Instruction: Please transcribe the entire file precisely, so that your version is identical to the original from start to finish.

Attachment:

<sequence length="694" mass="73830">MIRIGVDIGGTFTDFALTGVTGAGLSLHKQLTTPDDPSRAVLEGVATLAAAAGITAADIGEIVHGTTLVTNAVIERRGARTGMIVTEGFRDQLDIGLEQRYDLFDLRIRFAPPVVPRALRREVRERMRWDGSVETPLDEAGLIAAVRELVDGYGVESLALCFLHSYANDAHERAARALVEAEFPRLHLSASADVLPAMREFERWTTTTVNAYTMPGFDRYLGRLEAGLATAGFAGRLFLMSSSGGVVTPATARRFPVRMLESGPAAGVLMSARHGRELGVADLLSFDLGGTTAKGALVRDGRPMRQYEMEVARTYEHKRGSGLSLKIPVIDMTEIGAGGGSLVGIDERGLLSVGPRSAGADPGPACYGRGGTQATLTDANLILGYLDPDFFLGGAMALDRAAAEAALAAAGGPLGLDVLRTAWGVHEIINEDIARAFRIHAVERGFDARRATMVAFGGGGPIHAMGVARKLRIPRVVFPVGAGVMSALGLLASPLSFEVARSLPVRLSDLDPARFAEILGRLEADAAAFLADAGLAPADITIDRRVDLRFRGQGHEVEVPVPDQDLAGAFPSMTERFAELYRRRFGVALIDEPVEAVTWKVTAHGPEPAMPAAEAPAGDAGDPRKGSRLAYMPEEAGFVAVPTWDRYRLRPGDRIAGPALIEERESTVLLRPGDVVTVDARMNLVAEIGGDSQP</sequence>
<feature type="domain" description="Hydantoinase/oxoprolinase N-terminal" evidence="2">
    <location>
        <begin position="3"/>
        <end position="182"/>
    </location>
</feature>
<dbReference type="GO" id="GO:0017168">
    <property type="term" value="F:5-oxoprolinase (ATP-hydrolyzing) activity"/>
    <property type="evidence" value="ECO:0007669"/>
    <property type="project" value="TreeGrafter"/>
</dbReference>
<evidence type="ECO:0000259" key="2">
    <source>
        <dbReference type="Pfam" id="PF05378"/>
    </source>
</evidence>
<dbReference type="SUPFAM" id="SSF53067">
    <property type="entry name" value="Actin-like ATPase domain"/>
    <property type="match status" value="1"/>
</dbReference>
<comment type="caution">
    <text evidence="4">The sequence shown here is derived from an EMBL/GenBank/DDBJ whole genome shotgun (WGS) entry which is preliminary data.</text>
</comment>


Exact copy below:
<sequence length="694" mass="73830">MIRIGVDIGGTFTDFALTGVTGAGLSLHKQLTTPDDPSRAVLEGVATLAAAAGITAADIGEIVHGTTLVTNAVIERRGARTGMIVTEGFRDQLDIGLEQRYDLFDLRIRFAPPVVPRALRREVRERMRWDGSVETPLDEAGLIAAVRELVDGYGVESLALCFLHSYANDAHERAARALVEAEFPRLHLSASADVLPAMREFERWTTTTVNAYTMPGFDRYLGRLEAGLATAGFAGRLFLMSSSGGVVTPATARRFPVRMLESGPAAGVLMSARHGRELGVADLLSFDLGGTTAKGALVRDGRPMRQYEMEVARTYEHKRGSGLSLKIPVIDMTEIGAGGGSLVGIDERGLLSVGPRSAGADPGPACYGRGGTQATLTDANLILGYLDPDFFLGGAMALDRAAAEAALAAAGGPLGLDVLRTAWGVHEIINEDIARAFRIHAVERGFDARRATMVAFGGGGPIHAMGVARKLRIPRVVFPVGAGVMSALGLLASPLSFEVARSLPVRLSDLDPARFAEILGRLEADAAAFLADAGLAPADITIDRRVDLRFRGQGHEVEVPVPDQDLAGAFPSMTERFAELYRRRFGVALIDEPVEAVTWKVTAHGPEPAMPAAEAPAGDAGDPRKGSRLAYMPEEAGFVAVPTWDRYRLRPGDRIAGPALIEERESTVLLRPGDVVTVDARMNLVAEIGGDSQP</sequence>
<feature type="domain" description="Hydantoinase/oxoprolinase N-terminal" evidence="2">
    <location>
        <begin position="3"/>
        <end position="182"/>
    </location>
</feature>
<dbReference type="GO" id="GO:0017168">
    <property type="term" value="F:5-oxoprolinase (ATP-hydrolyzing) activity"/>
    <property type="evidence" value="ECO:0007669"/>
    <property type="project" value="TreeGrafter"/>
</dbReference>
<evidence type="ECO:0000259" key="2">
    <source>
        <dbReference type="Pfam" id="PF05378"/>
    </source>
</evidence>
<dbReference type="SUPFAM" id="SSF53067">
    <property type="entry name" value="Actin-like ATPase domain"/>
    <property type="match status" value="1"/>
</dbReference>
<comment type="caution">
    <text evidence="4">The sequence shown here is derived from an EMBL/GenBank/DDBJ whole genome shotgun (WGS) entry which is preliminary data.</text>
</comment>